The AIM discusses services provided to satelitte airports of class C airspace.

What determines whether an airport is considered a satellite? Distance, private or public classification, etc?

  • 1
    $\begingroup$ I'm not sure there's "criteria", its just a close proximity airport where IFR procedures require the assistance of ATC. VFR pilots don't really talk to the governing airport. I don't believe any private airfield is a satellite airport. $\endgroup$
    – Ron Beyer
    Jan 29 '20 at 18:55
  • $\begingroup$ I have always thought that satellite airports were those that were either in Class C airspace at the surface (i.e. with 5NM of primary airport) or under the shelf of Class C (i.e. within 10 NM of primary airport) $\endgroup$
    – wbeard52
    Jan 30 '20 at 3:51
  • $\begingroup$ @wbeard52 I know what you mean, and you're kind of getting at the ambiguity I'm trying to resolve. What if an IAP for an airport well out of the class C airspace cuts into the class C? Would that automatically make it a satellite airport? Is it any airport within the 20NM range where radar service is provided? I don't know. $\endgroup$ Jan 30 '20 at 3:57

The answer is found in §91.130 and AIM 3-2-4.

A satellite airport is any airport under the class C shelf outer are of 20NM.

§91.130 Operations in Class C airspace.

(a) General. Unless otherwise authorized by ATC, each aircraft operation in Class C airspace must be conducted in compliance with this section and §91.129. For the purpose of this section, the primary airport is the airport for which the Class C airspace area is designated. A satellite airport is any other airport within the Class C airspace area.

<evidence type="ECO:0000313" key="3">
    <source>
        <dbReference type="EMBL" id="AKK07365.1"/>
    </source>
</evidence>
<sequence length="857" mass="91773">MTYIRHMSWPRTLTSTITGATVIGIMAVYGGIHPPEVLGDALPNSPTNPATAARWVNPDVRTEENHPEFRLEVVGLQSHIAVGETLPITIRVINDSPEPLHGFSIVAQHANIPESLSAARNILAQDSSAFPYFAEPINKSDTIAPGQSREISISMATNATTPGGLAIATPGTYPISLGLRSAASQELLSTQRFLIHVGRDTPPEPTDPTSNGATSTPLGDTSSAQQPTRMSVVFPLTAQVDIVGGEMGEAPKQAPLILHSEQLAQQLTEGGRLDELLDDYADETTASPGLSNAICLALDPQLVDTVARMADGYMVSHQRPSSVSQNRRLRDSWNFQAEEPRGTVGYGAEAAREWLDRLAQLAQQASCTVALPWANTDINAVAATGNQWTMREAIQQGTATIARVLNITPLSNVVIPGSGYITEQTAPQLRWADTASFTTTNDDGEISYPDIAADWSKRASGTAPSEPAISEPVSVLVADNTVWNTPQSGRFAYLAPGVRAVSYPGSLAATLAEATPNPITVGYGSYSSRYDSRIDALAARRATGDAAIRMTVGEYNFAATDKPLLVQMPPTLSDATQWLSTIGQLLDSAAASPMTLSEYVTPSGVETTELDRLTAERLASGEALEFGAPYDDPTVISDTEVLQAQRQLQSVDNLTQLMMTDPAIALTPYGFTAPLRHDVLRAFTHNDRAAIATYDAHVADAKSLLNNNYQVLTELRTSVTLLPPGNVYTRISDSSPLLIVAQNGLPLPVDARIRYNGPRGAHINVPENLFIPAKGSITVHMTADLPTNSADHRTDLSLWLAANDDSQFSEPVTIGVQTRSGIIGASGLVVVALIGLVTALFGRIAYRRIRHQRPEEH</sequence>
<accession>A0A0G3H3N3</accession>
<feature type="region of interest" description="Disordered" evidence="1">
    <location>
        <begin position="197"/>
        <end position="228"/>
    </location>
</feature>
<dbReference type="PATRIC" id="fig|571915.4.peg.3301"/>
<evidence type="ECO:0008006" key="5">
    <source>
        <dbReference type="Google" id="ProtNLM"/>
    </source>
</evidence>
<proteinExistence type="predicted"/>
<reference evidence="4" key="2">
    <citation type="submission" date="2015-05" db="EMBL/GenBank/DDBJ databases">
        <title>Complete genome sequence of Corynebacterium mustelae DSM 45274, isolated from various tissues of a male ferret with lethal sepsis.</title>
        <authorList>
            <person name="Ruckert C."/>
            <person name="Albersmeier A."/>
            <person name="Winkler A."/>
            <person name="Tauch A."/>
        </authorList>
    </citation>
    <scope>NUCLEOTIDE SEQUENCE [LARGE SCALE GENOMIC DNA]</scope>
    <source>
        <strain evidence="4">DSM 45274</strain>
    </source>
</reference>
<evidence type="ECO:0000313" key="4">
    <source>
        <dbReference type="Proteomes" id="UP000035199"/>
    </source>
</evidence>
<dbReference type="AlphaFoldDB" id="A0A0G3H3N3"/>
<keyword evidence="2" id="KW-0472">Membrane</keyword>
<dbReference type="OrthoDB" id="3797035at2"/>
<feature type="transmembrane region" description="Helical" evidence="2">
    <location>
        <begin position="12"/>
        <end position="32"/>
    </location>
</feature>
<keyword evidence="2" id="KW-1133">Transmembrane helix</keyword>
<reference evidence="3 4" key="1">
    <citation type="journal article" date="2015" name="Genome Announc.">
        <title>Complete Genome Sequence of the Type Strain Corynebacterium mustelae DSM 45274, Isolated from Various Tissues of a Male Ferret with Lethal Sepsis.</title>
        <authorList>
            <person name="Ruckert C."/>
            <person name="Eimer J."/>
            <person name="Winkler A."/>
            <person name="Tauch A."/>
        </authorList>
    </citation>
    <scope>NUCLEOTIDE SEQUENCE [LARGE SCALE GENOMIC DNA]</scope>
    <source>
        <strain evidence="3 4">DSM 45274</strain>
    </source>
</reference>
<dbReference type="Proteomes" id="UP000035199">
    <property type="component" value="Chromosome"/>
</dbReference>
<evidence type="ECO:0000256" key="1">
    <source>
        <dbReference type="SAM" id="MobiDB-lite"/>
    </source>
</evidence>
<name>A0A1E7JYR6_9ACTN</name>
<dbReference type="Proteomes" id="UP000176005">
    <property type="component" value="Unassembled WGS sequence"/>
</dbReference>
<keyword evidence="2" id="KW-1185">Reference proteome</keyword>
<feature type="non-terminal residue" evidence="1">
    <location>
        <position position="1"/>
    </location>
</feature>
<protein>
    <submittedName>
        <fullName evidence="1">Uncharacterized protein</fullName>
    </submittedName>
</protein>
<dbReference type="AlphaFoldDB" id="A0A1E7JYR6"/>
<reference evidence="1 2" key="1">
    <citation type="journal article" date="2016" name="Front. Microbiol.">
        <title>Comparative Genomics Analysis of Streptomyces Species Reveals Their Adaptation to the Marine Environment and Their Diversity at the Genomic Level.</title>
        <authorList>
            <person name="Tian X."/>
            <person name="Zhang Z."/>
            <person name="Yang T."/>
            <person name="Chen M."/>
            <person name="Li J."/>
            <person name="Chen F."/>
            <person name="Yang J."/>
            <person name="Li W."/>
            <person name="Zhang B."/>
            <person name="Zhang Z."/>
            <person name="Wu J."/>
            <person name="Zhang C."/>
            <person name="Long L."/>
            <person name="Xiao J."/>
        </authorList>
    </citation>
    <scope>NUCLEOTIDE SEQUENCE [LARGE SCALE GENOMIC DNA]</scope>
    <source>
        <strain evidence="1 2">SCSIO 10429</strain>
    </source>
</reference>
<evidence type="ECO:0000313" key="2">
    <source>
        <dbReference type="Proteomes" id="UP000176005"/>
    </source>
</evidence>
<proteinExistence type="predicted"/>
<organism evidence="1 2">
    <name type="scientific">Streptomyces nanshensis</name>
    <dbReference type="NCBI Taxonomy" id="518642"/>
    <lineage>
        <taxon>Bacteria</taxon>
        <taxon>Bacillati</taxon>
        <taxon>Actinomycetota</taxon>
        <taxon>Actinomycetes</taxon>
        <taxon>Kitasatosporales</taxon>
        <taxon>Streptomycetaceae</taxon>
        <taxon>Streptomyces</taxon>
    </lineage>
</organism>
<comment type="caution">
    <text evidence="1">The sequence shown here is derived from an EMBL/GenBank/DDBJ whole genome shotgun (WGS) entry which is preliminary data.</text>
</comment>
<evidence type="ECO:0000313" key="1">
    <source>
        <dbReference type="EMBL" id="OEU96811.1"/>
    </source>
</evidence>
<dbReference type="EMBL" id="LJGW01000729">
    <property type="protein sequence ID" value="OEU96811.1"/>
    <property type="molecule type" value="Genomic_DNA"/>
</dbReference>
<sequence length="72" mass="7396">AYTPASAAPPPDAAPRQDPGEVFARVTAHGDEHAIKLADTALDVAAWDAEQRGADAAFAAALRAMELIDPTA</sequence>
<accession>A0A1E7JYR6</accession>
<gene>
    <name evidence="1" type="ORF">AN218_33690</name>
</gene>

(b) Traffic patterns. No person may take off or land an aircraft at a satellite airport within a Class C airspace area except in compliance with FAA arrival and departure traffic patterns.

What does Class C airspace area mean?

AIM 3-2-4 Class C Airspace Sub Paragraph 3 Note 4

Though not requiring regulatory action, Class C airspace areas have a procedural Outer Area. Normally this area is 20 NM from the primary Class C airspace airport. Its vertical limit extends from the lower limits of radio/radar coverage up to the ceiling of the approach control's delegated airspace, excluding the Class C airspace itself, and other airspace as appropriate. (This outer area is not charted.)

I believe the answer above is correct. There is also another way of looking at it.

§71.51 Class C airspace. The Class C airspace areas listed in subpart C of FAA Order 7400.11D (incorporated by reference, see §71.1) consist of specified airspace within which all aircraft operators are subject to operating rules and equipment requirements specified in part 91 of this chapter. Each Class C airspace area designated for an airport in subpart C of FAA Order 7400.11D (incorporated by reference, see §71.1) contains at least one primary airport around which the airspace is designated.

That document shows the boundaries of Class C Airspace Area and does not include the outer area.

ASO SC C Myrtle Beach, SC Myrtle Beach International Airport (lat. 33°40'47"N., long. 78°55'42"W.)

That airspace extending upward from the surface to and including 4,000 feet MSL within a 5-mile radius of the Myrtle Beach International Airport, and that airspace extending upward from 1,200 feet MSL to and including 4,000 feet MSL within a 10-mile radius of the Myrtle Beach International Airport. This Class C airspace area is effective during the specific dates and times of operation of the Myrtle Beach Approach Control facility, as established in advance by a Notice to Airmen. The effective date and times will thereafter be continuously published in Airport/Facility Directory.

AMENDMENTS 03/27/97 62 FR 6698 (Added)

Since the information from the FAA conflicts with one another, I would ask for a legal interpretation.


Your Answer

By clicking “Post Your Answer”, you agree to our terms of service, privacy policy and cookie policy

Not the answer you're looking for? Browse other questions tagged or ask your own question.